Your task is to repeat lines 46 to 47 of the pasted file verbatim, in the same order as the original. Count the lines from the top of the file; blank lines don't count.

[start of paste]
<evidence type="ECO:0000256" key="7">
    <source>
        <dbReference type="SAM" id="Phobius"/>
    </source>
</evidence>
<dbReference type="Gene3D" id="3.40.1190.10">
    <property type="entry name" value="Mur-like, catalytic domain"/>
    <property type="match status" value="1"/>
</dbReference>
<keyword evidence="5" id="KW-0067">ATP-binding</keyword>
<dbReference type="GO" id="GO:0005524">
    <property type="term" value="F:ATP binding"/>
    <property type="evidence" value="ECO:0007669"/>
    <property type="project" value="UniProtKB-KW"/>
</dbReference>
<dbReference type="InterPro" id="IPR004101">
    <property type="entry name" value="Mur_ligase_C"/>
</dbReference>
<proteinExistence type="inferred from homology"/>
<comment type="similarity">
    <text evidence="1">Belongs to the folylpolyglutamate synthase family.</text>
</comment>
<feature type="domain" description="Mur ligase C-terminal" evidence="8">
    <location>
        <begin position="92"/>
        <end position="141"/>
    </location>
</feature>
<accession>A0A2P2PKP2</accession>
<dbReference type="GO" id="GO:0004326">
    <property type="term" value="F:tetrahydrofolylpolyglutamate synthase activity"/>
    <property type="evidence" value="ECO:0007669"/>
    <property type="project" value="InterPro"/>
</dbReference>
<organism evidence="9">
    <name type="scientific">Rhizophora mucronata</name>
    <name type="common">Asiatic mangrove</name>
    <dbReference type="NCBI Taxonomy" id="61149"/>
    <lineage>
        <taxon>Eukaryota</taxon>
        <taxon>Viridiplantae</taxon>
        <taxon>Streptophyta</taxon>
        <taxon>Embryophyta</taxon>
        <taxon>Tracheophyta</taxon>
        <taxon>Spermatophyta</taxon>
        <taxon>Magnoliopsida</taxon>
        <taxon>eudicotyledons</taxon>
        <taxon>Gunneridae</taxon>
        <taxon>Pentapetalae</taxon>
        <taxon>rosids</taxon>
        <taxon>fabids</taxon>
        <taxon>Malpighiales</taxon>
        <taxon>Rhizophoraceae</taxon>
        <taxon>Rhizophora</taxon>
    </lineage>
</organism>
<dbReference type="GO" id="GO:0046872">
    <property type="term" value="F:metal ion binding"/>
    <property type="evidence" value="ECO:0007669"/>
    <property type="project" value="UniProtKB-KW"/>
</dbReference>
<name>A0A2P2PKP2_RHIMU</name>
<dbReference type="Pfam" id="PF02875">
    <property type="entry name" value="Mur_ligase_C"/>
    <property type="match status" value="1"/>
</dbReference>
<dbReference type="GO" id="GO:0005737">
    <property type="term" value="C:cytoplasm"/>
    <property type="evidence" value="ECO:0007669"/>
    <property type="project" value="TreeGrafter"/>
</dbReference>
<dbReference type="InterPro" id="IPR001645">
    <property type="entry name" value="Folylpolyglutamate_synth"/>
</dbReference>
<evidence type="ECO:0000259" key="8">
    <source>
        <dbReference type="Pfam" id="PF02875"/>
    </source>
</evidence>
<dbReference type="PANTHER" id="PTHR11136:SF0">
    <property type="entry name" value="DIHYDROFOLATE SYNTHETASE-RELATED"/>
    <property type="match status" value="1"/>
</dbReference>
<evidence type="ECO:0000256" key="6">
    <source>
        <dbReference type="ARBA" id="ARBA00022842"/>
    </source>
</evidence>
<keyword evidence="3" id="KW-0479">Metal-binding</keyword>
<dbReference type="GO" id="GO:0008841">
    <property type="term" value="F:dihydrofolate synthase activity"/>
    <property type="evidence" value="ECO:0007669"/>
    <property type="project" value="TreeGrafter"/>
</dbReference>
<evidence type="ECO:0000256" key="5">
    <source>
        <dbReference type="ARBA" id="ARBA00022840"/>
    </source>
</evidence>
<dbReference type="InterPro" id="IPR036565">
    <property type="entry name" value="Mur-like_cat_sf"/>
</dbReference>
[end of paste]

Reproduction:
        <taxon>Magnoliopsida</taxon>
        <taxon>eudicotyledons</taxon>